With surging prices, households in the UK have felt the squeeze, reports Asian Lite News
Market research company GfK said that its Consumer Confidence Index for the UK in May dropped to its lowest level since records began in 1974 amid the country’s raging cost-of-living crisis.
May’s result, down two points from April to minus 40, is one point below the previous record set in July 2008, when the headline score plunged to minus 39, Xinhua news agency quoted Joe Staton, client strategy director at the GfK, as saying on Friday.
“This means consumer confidence is now weaker than in the darkest days of the global banking crisis, the impact of Brexit on the economy, or the Covid shutdown,” he added.
According to Staton, this comes as UK unemployment hits a 50-year low with vacancies outnumbering job seekers for the first time, and inflation peaking at a 40-year high driven by soaring food and fuel bills.
The UK Consumer Price Index rose by 9.0 per cent in the 12 months to April 2022, up from 7.0 per cent in March.
The country’s central bank expected inflation to rise further over the remainder of the year to just over 9 per cent in the second quarter (Q2) and averaging slightly over 10 per cent at its peak in Q4.
With surging prices, households in the UK have felt the squeeze.
In April, the Scottish Widows Household Finance Index showed that household savings in the UK declined at the steepest pace for nine years in the first quarter of this year amid the quickest reduction in cash availability since the final quarter of 2013.
Amid the crisis, the poorest have borne the brunt. While everyone is affected by the tightest squeeze on household incomes in half a century, low-income households are facing the toughest time, said the Resolution Foundation, a think tank.
British charity Citizens Advice noted that by mid-May, it had helped more than 750 people each day with referrals to food banks, and in the first third of the year, it saw more cases of people unable to top up their prepayment metre than in the whole of 2021 combined.
A report by the professional services network Deloitte showed that half of the UK’s Gen Zs (generation born between 1997 and 2012) and millennials use all their monthly income on living costs, whilst two in five have taken on a side hustle to make ends meet.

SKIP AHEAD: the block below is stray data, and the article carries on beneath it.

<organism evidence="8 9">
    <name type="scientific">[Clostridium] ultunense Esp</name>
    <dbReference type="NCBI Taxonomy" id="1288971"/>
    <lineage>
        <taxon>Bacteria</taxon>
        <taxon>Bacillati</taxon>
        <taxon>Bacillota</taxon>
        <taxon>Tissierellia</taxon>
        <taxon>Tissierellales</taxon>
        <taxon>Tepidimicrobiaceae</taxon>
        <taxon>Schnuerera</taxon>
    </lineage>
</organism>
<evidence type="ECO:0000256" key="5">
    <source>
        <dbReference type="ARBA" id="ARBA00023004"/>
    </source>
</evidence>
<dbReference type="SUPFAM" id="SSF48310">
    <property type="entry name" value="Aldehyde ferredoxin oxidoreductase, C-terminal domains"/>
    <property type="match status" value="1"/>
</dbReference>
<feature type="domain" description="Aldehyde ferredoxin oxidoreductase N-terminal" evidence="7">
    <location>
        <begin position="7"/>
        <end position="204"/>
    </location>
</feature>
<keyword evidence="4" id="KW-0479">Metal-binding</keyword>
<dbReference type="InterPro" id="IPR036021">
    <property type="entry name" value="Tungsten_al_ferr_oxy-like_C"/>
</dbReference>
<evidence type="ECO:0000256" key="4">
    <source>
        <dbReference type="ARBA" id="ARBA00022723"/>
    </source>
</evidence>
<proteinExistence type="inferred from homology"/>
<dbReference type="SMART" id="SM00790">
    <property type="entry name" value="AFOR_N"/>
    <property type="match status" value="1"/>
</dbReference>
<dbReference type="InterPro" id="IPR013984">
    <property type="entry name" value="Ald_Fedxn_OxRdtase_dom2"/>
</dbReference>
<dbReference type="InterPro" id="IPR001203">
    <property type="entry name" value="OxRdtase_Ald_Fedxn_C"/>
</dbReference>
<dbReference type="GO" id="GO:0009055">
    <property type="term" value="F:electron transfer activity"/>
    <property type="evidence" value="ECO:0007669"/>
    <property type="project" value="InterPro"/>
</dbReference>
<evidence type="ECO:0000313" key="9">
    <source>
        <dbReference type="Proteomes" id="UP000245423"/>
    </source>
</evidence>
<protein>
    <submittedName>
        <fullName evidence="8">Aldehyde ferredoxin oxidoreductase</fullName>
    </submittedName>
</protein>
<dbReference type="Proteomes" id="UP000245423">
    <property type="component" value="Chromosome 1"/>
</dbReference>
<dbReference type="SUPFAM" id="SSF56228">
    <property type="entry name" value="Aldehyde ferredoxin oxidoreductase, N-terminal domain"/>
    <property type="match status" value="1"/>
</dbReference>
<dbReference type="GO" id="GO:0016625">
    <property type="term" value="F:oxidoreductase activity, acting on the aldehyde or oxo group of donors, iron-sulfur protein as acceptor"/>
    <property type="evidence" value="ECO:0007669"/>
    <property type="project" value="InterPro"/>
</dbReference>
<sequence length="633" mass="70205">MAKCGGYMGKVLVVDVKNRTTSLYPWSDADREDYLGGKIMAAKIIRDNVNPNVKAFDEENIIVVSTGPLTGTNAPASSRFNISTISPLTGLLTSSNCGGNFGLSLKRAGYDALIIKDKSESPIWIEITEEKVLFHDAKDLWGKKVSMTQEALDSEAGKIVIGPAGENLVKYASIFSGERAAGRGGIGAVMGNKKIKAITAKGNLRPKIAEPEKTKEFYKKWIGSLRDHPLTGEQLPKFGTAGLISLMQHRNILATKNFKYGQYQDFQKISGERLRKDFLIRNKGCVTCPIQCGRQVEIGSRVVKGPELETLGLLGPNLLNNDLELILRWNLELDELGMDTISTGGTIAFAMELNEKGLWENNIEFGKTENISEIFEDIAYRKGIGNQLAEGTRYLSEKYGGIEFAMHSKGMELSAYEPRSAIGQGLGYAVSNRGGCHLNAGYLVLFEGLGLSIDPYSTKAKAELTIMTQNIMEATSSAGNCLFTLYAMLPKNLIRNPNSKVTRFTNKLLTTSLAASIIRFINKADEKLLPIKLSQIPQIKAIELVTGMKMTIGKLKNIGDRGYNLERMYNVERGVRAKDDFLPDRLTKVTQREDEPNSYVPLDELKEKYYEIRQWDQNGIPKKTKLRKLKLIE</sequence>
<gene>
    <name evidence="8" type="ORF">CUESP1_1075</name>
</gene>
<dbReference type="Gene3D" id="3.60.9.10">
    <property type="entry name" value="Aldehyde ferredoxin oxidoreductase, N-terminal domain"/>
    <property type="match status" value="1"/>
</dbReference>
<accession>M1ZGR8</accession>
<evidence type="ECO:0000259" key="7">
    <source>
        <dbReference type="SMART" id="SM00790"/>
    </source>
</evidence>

To lessen the costs for millions of households, Chancellor Rishi Sunak announced in March that the government will raise the income threshold for people to start paying National Insurance by about 3,000 pounds ($3,740) to 12,570 pounds in July.
It is a 6-billion-pound tax cut for 30 million people across the country, and a tax cut for employees worth over 330 pounds a year, according to Sunak.
Also, this year all domestic electricity customers will receive an upfront discount on their bills worth 200 pounds. Energy suppliers will apply the discount on people’s bills from October.
In April, the government also introduced a 150-pound council tax rebate to help with the cost of energy, which will benefit around 80 per cent of all homes in the country.
Problems with the governmental assistance have already emerged. British charity National Energy Action pointed out that the country’s poorest households are struggling to get the 150-pound council tax energy rebate.
While those who pay by direct debit should receive the money automatically, those who pay in other ways or who are exempt from council tax have to apply.
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